Part 1: Rice, Rice Everywhere – But No Way to Store It
As I gazed out over the land behind St. Joseph’s Church in Marabulig, the Philippines, a few small piles of rice on scraps of cloth caught my eye. I asked Father Sanchez Ollibac, the pastor, what it was. “Oh, that’s rice gleaned by a widow from the fields after the harvest,” he replied.
I was startled. Here was the Old Testament, which I always thought of as several thousand years ago, come to life! In this rural area, hit every year by typhoons, families are struggling to survive by growing rice on small plots of land – and the tradition of helping your neighbor still plays a vital role.
I learned a lot about rice farming on my visit earlier this year with the Episcopal Church in the Philippines and its Community-Based Development Program (CBDP), partners of Episcopal Relief & Development. The unmilled rice, called palay, must be dried before being sold or stored for eating later, and pavement is ideal for this step. However, many farmers don’t have access to large paved areas. They have to use the roads, which puts them and their palay at risk of getting run over. Then without enough space to store the rice crop and keep it dry during heavy rains, farmers can’t keep a sustainable food supply to last their families until the next harvest.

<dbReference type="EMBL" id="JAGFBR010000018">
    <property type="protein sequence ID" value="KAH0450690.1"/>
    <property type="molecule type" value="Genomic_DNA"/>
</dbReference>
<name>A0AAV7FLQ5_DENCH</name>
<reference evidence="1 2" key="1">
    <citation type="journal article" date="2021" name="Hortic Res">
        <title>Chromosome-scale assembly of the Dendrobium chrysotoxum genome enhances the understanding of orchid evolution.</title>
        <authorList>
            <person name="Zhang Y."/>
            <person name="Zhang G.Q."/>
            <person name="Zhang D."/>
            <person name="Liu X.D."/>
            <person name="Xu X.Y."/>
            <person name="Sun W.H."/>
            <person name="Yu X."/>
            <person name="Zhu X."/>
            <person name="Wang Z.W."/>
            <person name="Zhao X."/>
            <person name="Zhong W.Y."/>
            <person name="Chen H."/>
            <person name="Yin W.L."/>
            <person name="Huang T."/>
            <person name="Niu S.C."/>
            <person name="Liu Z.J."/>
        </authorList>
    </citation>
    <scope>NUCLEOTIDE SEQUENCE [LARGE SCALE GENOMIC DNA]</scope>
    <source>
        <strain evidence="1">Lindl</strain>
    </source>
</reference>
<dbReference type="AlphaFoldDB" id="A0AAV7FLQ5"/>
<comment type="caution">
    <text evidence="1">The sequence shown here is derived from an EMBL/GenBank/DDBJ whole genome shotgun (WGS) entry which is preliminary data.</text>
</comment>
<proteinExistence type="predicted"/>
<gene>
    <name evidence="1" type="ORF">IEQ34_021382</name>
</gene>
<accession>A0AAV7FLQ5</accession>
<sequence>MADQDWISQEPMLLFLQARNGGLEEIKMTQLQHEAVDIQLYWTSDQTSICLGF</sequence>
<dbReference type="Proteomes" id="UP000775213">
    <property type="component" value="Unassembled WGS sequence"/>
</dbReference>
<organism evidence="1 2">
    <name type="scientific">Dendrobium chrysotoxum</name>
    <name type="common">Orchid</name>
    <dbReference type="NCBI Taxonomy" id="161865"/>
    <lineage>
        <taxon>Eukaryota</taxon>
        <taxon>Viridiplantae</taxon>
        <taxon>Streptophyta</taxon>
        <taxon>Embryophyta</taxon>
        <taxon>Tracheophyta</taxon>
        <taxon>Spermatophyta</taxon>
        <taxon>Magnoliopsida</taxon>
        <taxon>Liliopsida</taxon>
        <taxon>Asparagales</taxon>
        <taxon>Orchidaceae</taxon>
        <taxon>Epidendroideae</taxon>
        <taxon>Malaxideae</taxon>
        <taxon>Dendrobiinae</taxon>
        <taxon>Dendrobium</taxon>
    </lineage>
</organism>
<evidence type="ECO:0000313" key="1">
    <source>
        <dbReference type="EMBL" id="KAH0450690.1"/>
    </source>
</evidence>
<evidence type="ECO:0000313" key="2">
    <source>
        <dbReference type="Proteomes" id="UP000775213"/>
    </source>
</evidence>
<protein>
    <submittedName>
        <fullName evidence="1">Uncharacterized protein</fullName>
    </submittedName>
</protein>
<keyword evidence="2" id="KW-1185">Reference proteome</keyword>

As Father Clarence Olat, a CBDP Program Manager, explained to me, “People think that even though the farmers are cash poor, at least they can feed their families with the rice they grow. But what is so sad is that without storage, they have to sell their palay at a low price, and later end up paying high retail prices to buy milled rice to eat.”
The farming families are confronting these challenges through a community organizing process facilitated by the Community-Based Development Program. The people of Marabulig are planning to use the land behind the church for a rice drying and storage project. What happens next?
More to come in Part 2.
Dawn Murdock is the Resource Mobilization Officer at Episcopal Relief & Development.
Photos: A woman drying her gleaned palay on pieces of fabric; palay spread out to dry in one lane of a road.